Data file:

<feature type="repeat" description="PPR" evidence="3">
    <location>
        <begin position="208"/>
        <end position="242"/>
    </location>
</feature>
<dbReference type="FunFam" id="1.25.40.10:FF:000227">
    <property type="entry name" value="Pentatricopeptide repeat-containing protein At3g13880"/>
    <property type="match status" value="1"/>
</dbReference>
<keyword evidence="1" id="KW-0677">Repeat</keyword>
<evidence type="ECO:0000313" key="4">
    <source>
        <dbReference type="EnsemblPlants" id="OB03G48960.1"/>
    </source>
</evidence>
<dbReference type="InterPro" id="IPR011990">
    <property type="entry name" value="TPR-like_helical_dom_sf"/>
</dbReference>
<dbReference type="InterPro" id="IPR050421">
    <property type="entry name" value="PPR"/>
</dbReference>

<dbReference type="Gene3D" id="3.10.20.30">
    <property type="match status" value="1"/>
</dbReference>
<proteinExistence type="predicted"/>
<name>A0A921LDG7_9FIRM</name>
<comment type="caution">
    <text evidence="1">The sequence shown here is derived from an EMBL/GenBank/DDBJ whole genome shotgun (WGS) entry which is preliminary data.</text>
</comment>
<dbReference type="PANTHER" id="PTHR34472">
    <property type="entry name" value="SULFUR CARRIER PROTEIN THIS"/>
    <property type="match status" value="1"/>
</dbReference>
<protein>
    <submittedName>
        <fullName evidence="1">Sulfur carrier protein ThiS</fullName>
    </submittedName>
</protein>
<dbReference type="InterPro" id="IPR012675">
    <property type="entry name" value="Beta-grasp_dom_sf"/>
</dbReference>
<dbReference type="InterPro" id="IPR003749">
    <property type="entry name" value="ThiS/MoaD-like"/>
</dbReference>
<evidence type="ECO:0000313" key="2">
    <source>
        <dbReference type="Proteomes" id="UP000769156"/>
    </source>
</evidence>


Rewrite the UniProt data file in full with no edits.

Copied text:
<feature type="repeat" description="PPR" evidence="3">
    <location>
        <begin position="208"/>
        <end position="242"/>
    </location>
</feature>
<dbReference type="FunFam" id="1.25.40.10:FF:000227">
    <property type="entry name" value="Pentatricopeptide repeat-containing protein At3g13880"/>
    <property type="match status" value="1"/>
</dbReference>
<keyword evidence="1" id="KW-0677">Repeat</keyword>
<evidence type="ECO:0000313" key="4">
    <source>
        <dbReference type="EnsemblPlants" id="OB03G48960.1"/>
    </source>
</evidence>
<dbReference type="InterPro" id="IPR011990">
    <property type="entry name" value="TPR-like_helical_dom_sf"/>
</dbReference>
<dbReference type="InterPro" id="IPR050421">
    <property type="entry name" value="PPR"/>
</dbReference>

<dbReference type="Gene3D" id="3.10.20.30">
    <property type="match status" value="1"/>
</dbReference>
<proteinExistence type="predicted"/>
<name>A0A921LDG7_9FIRM</name>
<comment type="caution">
    <text evidence="1">The sequence shown here is derived from an EMBL/GenBank/DDBJ whole genome shotgun (WGS) entry which is preliminary data.</text>
</comment>
<dbReference type="PANTHER" id="PTHR34472">
    <property type="entry name" value="SULFUR CARRIER PROTEIN THIS"/>
    <property type="match status" value="1"/>
</dbReference>
<protein>
    <submittedName>
        <fullName evidence="1">Sulfur carrier protein ThiS</fullName>
    </submittedName>
</protein>
<dbReference type="InterPro" id="IPR012675">
    <property type="entry name" value="Beta-grasp_dom_sf"/>
</dbReference>
<dbReference type="InterPro" id="IPR003749">
    <property type="entry name" value="ThiS/MoaD-like"/>
</dbReference>
<evidence type="ECO:0000313" key="2">
    <source>
        <dbReference type="Proteomes" id="UP000769156"/>
    </source>
</evidence>